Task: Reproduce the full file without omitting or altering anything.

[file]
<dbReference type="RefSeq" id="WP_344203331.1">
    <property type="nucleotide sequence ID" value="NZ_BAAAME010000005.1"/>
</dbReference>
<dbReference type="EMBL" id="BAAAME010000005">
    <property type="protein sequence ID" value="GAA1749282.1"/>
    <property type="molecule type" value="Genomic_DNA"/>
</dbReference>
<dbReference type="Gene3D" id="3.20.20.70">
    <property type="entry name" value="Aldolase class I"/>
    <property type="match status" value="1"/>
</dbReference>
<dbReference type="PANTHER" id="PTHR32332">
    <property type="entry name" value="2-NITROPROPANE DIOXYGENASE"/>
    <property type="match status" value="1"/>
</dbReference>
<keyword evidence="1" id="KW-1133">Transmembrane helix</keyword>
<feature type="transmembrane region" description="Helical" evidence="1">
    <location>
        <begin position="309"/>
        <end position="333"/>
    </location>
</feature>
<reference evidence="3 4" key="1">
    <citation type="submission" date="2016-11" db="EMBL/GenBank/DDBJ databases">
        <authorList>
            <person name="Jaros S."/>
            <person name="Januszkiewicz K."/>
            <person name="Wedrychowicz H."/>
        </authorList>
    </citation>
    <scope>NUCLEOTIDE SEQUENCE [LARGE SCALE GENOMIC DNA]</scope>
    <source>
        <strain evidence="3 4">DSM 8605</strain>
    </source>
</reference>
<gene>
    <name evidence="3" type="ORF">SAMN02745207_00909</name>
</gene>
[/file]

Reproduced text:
<dbReference type="RefSeq" id="WP_344203331.1">
    <property type="nucleotide sequence ID" value="NZ_BAAAME010000005.1"/>
</dbReference>
<dbReference type="EMBL" id="BAAAME010000005">
    <property type="protein sequence ID" value="GAA1749282.1"/>
    <property type="molecule type" value="Genomic_DNA"/>
</dbReference>
<dbReference type="Gene3D" id="3.20.20.70">
    <property type="entry name" value="Aldolase class I"/>
    <property type="match status" value="1"/>
</dbReference>
<dbReference type="PANTHER" id="PTHR32332">
    <property type="entry name" value="2-NITROPROPANE DIOXYGENASE"/>
    <property type="match status" value="1"/>
</dbReference>
<keyword evidence="1" id="KW-1133">Transmembrane helix</keyword>
<feature type="transmembrane region" description="Helical" evidence="1">
    <location>
        <begin position="309"/>
        <end position="333"/>
    </location>
</feature>
<reference evidence="3 4" key="1">
    <citation type="submission" date="2016-11" db="EMBL/GenBank/DDBJ databases">
        <authorList>
            <person name="Jaros S."/>
            <person name="Januszkiewicz K."/>
            <person name="Wedrychowicz H."/>
        </authorList>
    </citation>
    <scope>NUCLEOTIDE SEQUENCE [LARGE SCALE GENOMIC DNA]</scope>
    <source>
        <strain evidence="3 4">DSM 8605</strain>
    </source>
</reference>
<gene>
    <name evidence="3" type="ORF">SAMN02745207_00909</name>
</gene>